The next day, we decided to take a train to Stirling rather than backtrack the forty miles we had just ridden, and while waiting in the station, we grabbed a couple of sandwiches from a coffee shop. I will never eat a Chicken Caesar sandwich with bacon again. The food poisoning that hit me later in the day was epic. Long story short, we toured Stirling Castle (amazing), and I spent the next three days holed up in bed and breakfasts wishing I was dead. I lost twelve pounds in those three days, and while I'm okay with the weight loss, it was definitely not my preferred method. Belinda was a trooper, nursing me back to some semblance of health, and somehow didn’t smother me to death with a pillow in my copious sleep. I guess a small silver lining was seeing the oldest stone bridge in the Highlands in Carrbridge (also home of the World Porridge Championship) that we otherwise would not have seen.

Leaving Culloden Battlefield on singletrack. Photo by Mike Pribesh

Once I was capable, we continued on back to Inverness with stops at the Tomatin Distillery, Clava Cairns, and Culloden Battlefield. It was an easy day of riding through rolling farmland to finish the trip, and we took our time with lots of stops for rest and photos. Neither of us was ready to be done. Scotland is so rich in fascinating history that it would be impossible to see all the sights in a lifetime. I guess we’ll just have to go back sometime.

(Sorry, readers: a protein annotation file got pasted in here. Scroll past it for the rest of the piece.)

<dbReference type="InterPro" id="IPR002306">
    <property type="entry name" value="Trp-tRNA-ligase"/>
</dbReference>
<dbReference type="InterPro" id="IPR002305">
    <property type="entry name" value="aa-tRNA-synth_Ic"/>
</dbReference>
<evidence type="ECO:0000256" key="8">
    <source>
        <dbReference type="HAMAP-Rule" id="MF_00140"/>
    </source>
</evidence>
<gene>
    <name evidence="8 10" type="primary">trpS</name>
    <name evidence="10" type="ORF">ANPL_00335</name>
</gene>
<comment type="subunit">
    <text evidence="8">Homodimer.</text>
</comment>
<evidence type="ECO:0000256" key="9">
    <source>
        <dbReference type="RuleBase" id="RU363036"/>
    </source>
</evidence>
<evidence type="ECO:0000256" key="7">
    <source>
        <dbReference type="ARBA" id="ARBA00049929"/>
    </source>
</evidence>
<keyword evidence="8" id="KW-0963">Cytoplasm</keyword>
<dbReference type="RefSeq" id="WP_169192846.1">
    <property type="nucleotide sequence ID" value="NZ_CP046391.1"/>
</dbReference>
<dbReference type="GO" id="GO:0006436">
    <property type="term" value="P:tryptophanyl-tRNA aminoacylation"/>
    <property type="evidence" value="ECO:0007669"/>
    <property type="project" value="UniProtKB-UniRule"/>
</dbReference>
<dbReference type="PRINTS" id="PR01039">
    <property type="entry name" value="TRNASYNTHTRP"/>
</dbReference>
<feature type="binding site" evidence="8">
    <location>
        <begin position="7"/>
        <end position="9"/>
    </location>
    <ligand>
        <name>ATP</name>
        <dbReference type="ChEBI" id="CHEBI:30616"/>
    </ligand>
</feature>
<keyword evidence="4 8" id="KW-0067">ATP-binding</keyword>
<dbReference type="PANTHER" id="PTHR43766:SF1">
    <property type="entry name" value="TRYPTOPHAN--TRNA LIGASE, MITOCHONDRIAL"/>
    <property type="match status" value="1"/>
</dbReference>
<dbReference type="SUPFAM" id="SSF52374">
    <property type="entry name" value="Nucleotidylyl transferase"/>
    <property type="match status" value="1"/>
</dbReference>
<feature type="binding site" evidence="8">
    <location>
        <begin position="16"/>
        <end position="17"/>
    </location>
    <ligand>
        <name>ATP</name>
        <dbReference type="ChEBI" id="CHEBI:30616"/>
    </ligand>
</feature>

Part of the reason for this trip was to see just how much things were either the same or different from my childhood memories. In a country known for its history going back over a thousand years, I didn’t expect a lot of significant change, and was surprised that my memory was accurate after forty plus years. I recognized buildings and landmarks, street names and locations without any problem at all. It made me happy to think about things staying the same in such a rapidly changing world.

Belinda on the last day of the tour of Scotland. Photo by Mike Pribesh

While this trip deviated from all the planning I had done, I wouldn’t change anything. Well, maybe the food poisoning. Definitely would not recommend. In many years of bicycle touring, I have finally learned that you can’t, and shouldn’t, plan for everything. It’s the nature of the beast that things will wander off course, and sometimes it will be awful, but usually it will be epically better. I got to cycle around a gorgeous country with an amazing and beautiful woman (and she didn’t kill me, again), and see some of the most stunning landscapes on the planet. Would I do it again? Absolutely and in a heartbeat. But my return to Scotland will have to wait. This is a great big world with lots to see by bicycle, and while I know I won’t get to it all, I certainly want to try.

If you go: